United States of America, Plaintiff-appellee, v. Bahram Mechanic, A/k/a Barry Mechanic, A/k/a Myron Bahrammechanic, and Mary Akers Mechanic, Defendants-appellants, 809 F.2d 1111 (5th Cir. 1987)

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U.S. Court of Appeals for the Fifth Circuit - 809 F.2d 1111 (5th Cir. 1987) Jan. 30, 1987

Mike DeGeurin, Houston, Tex., for defendants-appellants.

Philip Hilder, Asst. U.S. Atty., Henry K. Oncken, U.S. Atty., James R. Gough, Asst. U.S. Atty., Houston, Tex., for plaintiff-appellee.

Appeals from the United States District Court for the Southern District of Texas.

Before GEE, POLITZ, and WILLIAMS, Circuit Judges.

GEE, Circuit Judge:

Bahram and Mary Mechanic were convicted of attempting to export a microwave calibration device without a validated export license, in violation of the Export Administration Act (EAA) of 1979 and regulations promulgated under that Act. They raise a constitutional challenge to the regulation that proscribes attempts to violate the Act. Because we conclude there is no constitutional infirmity, we AFFIRM.


The facts relevant to this appeal are undisputed. Bahram (Barry) Mechanic and his ex-sister-in-law, Mary Akers Mechanic, constituted the entire personnel roster for Faratel, Inc., an operation located in a small office in Houston, Texas. In December 1984, Mary called Hughes Aircraft to obtain a quote for a plug-in sweep generator, stating Faratel had a West German client who wanted one shipped to Switzerland. Hughes gave a foreign price quotation, adding that the item was subject to United States export control regulations and that delivery was contingent upon receipt of a validated export license. In February 1985, Mary called Hughes again, but requested a domestic price quotation, stating that Faratel had a foreign client who intended to use the device in a Houston-based beeper-pager operation. This use is not compatible with the requested equipment, which is primarily used in laboratories to develop radar and military communication systems, such as guided missile tracking.

Hughes shipped the equipment in late March 1985. Executing a search warrant, the U.S. Customs Service intercepted the crate at a Houston airport and installed a tracking device. While maintaining surveillance, Customs Service personnel observed Barry and Mary repack the generator in a footlocker. They later observed one Eugene Krug check the footlocker as baggage on his flight to Zurich. Krug was detained at the airport and Barry and Mary were later arrested. The first trial resulted in a hung jury; the jury at the second trial acquitted Krug, but convicted Barry and Mary.

I. Constitutionality of the Regulation Prohibiting Attempts to Export

When the Mechanics were busying themselves with the sweep generator in April 1985, the Export Administration Act of 1979 was not in effect of its own force. On the expiration date of Congress's last extension of the Act, March 30, 1984, the President issued Executive Order No. 12470, pursuant to special powers granted him under the International Economic Emergency Powers Act (IEEPA). Pub. L. No. 95-223, 91 Stat. 1625 (1977) (codified at 50 U.S.C. § 1701-1706). The Order declared a national economic emergency and continued the operation of the provisions of the EAA of 1979 and all rules and regulations under it. The President revoked the Order after signing into law the Export Administration Amendments Act of 1985 (EAAA). Pub. L. No. 99-64, 99 Stat. 120 (July 12, 1985). Thus, at the time the offenses were committed in April 1985, the EAA of 1979 rested solely upon the President's exercise of his powers under the IEEPA.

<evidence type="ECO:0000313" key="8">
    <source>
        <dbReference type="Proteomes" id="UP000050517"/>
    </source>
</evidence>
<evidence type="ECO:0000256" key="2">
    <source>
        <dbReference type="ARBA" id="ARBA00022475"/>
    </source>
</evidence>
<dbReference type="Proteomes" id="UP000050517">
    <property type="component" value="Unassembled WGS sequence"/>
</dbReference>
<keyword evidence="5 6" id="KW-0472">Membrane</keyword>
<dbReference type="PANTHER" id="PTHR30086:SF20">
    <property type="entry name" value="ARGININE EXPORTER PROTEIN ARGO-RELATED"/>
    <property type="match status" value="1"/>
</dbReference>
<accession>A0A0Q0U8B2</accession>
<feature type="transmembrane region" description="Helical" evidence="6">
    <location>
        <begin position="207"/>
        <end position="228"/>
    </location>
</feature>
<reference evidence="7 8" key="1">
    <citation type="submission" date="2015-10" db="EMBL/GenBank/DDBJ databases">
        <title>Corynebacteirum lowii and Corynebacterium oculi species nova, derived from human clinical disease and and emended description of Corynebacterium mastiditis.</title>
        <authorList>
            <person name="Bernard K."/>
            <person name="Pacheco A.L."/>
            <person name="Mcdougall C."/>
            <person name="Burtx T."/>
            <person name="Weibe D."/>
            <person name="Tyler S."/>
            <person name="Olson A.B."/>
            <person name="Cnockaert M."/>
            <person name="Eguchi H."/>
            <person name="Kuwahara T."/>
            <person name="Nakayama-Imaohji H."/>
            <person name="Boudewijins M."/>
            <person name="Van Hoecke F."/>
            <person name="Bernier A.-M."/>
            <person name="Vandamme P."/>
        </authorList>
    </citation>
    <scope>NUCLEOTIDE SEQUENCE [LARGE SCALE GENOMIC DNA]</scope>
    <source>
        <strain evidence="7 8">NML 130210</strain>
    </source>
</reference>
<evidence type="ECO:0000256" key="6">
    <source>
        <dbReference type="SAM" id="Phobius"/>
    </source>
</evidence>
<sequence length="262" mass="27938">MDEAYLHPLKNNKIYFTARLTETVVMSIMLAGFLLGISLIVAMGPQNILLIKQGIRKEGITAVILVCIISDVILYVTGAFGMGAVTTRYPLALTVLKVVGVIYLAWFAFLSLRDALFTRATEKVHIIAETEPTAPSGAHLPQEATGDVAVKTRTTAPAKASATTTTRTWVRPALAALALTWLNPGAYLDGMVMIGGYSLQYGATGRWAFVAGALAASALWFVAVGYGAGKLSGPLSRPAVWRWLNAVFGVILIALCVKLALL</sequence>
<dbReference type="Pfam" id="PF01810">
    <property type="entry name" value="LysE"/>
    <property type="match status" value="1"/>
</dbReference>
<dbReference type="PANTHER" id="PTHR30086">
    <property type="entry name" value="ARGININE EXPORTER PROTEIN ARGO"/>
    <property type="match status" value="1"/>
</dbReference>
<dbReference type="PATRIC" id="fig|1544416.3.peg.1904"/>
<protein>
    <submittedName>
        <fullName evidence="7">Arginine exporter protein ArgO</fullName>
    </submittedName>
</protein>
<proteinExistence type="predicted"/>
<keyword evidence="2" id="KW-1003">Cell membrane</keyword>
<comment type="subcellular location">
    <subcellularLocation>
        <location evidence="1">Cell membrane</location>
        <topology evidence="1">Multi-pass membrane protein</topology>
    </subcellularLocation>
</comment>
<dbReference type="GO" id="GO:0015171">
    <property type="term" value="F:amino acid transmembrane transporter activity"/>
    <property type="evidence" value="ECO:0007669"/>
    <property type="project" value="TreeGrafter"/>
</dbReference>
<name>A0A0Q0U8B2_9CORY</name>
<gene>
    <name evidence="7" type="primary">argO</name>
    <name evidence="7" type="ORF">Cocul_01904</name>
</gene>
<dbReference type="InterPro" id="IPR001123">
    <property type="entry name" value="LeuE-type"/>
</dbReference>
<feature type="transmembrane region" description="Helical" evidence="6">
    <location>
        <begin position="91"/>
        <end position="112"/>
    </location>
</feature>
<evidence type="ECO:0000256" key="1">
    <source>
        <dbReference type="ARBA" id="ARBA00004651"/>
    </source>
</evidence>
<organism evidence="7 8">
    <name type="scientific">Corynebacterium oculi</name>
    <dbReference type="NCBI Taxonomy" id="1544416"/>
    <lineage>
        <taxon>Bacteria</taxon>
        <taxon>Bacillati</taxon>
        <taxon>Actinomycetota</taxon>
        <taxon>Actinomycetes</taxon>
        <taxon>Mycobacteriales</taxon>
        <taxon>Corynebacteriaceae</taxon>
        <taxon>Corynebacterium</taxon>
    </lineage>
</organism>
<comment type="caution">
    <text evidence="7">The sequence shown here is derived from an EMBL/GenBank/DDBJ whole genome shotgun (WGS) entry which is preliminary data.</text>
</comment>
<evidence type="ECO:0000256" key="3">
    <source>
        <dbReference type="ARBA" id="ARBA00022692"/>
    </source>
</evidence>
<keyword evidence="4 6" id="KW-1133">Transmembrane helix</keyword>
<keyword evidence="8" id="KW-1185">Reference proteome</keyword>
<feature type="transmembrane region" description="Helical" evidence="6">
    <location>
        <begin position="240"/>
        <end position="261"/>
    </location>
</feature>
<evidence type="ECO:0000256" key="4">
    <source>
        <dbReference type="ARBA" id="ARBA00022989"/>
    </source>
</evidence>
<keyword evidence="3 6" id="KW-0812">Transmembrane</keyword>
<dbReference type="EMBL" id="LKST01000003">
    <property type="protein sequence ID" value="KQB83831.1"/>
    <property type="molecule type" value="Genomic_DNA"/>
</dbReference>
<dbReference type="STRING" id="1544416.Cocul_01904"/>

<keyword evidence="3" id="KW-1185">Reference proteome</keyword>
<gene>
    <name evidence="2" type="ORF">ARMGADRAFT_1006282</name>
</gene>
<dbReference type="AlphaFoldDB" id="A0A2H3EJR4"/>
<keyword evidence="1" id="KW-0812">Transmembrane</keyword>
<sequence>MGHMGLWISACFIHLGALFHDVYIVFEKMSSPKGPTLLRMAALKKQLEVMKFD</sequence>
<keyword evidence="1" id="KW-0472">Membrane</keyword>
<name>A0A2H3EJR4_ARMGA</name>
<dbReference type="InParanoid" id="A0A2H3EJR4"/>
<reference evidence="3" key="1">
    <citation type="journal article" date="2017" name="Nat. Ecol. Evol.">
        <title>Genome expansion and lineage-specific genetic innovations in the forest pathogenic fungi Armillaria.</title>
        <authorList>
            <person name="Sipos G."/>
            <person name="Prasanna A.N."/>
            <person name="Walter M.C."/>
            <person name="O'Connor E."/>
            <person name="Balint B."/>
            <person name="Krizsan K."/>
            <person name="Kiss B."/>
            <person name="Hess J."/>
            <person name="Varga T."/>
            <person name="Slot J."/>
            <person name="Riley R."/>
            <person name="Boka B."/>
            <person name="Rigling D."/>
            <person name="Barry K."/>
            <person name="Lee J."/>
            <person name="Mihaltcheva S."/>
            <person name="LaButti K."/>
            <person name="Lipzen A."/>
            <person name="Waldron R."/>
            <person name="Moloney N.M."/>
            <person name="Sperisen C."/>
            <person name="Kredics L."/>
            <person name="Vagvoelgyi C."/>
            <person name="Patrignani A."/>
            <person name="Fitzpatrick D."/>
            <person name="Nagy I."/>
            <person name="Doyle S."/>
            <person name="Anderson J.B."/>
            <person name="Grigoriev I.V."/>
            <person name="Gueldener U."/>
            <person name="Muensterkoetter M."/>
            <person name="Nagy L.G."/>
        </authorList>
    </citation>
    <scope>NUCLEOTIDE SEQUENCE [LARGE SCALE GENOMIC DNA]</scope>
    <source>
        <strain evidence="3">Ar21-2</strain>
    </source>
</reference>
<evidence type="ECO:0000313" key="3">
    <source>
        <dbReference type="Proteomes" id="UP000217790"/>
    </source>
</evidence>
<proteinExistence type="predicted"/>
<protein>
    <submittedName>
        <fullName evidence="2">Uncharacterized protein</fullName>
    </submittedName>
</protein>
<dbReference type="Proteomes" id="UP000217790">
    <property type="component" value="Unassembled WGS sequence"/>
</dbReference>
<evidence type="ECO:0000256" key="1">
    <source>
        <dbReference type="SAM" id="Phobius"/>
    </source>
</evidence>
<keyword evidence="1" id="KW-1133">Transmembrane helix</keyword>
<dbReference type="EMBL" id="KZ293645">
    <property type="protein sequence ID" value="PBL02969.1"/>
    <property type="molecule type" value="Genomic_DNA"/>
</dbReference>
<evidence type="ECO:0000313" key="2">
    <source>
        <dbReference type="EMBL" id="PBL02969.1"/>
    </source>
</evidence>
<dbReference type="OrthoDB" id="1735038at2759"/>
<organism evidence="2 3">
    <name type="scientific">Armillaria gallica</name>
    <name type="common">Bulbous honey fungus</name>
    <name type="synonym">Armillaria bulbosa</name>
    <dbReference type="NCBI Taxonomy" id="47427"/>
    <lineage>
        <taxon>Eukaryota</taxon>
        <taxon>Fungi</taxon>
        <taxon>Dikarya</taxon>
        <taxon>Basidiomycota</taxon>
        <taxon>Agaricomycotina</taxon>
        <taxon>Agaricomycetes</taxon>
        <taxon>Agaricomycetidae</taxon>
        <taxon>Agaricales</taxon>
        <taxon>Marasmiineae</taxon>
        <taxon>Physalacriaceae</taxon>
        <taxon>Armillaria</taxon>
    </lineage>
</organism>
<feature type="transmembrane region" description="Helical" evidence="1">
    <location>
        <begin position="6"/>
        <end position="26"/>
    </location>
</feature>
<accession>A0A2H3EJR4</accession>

Furthermore, a regulation, and not the EAA itself, denounced an attempt to violate export controls as a criminal offense, as follows:

Solicitation and attempt. No person may do any act that solicits the commission of, or that constitutes an attempt to bring about, a violation of the Export Administration Act or any regulation, order, or license issued under the Act.

15 C.F.R. Sec. 387.3(a) (1985).

The EAA of 1979 imposed criminal sanctions on those who knowingly violate any provision of the Act or any regulation issued under it. 50 U.S.C. App. Sec. 2410(a) (1982).

The Mechanics contend that the regulation establishing the attempt violation exceeds the delegation of authority granted under the EAA. That is, the regulation exceeds the stated policy and unconstitutionally "enlarges the terms" of the Act.

The congressional declaration of policy, embodied in the Act, provides

It is the policy of the United States to use export controls only after full consideration of the impact on the economy of the United States and only to the extent necessary--

(A) to restrict the export of goods and technology which would make a significant contribution to the military potential of any other country or combination of countries which would prove detrimental to the national security of the United States;

(B) to restrict the export of goods and technology where necessary to further significantly the foreign policy of the United States or to fulfill its declared international obligations....

50 U.S.C.App. Sec. 2402(2) (A), (B) (1982). The EAA goes on to establish that, in order to further these policies, the President may "prohibit or curtail" the exportation of any goods, technology, or other information subject to the jurisdiction of the United States. 50 U.S.C.App. Sec. 2405(a) (1) (applying to foreign policy controls); 50 U.S.C.App. Sec. 2404(a) (1) (applying to national security controls).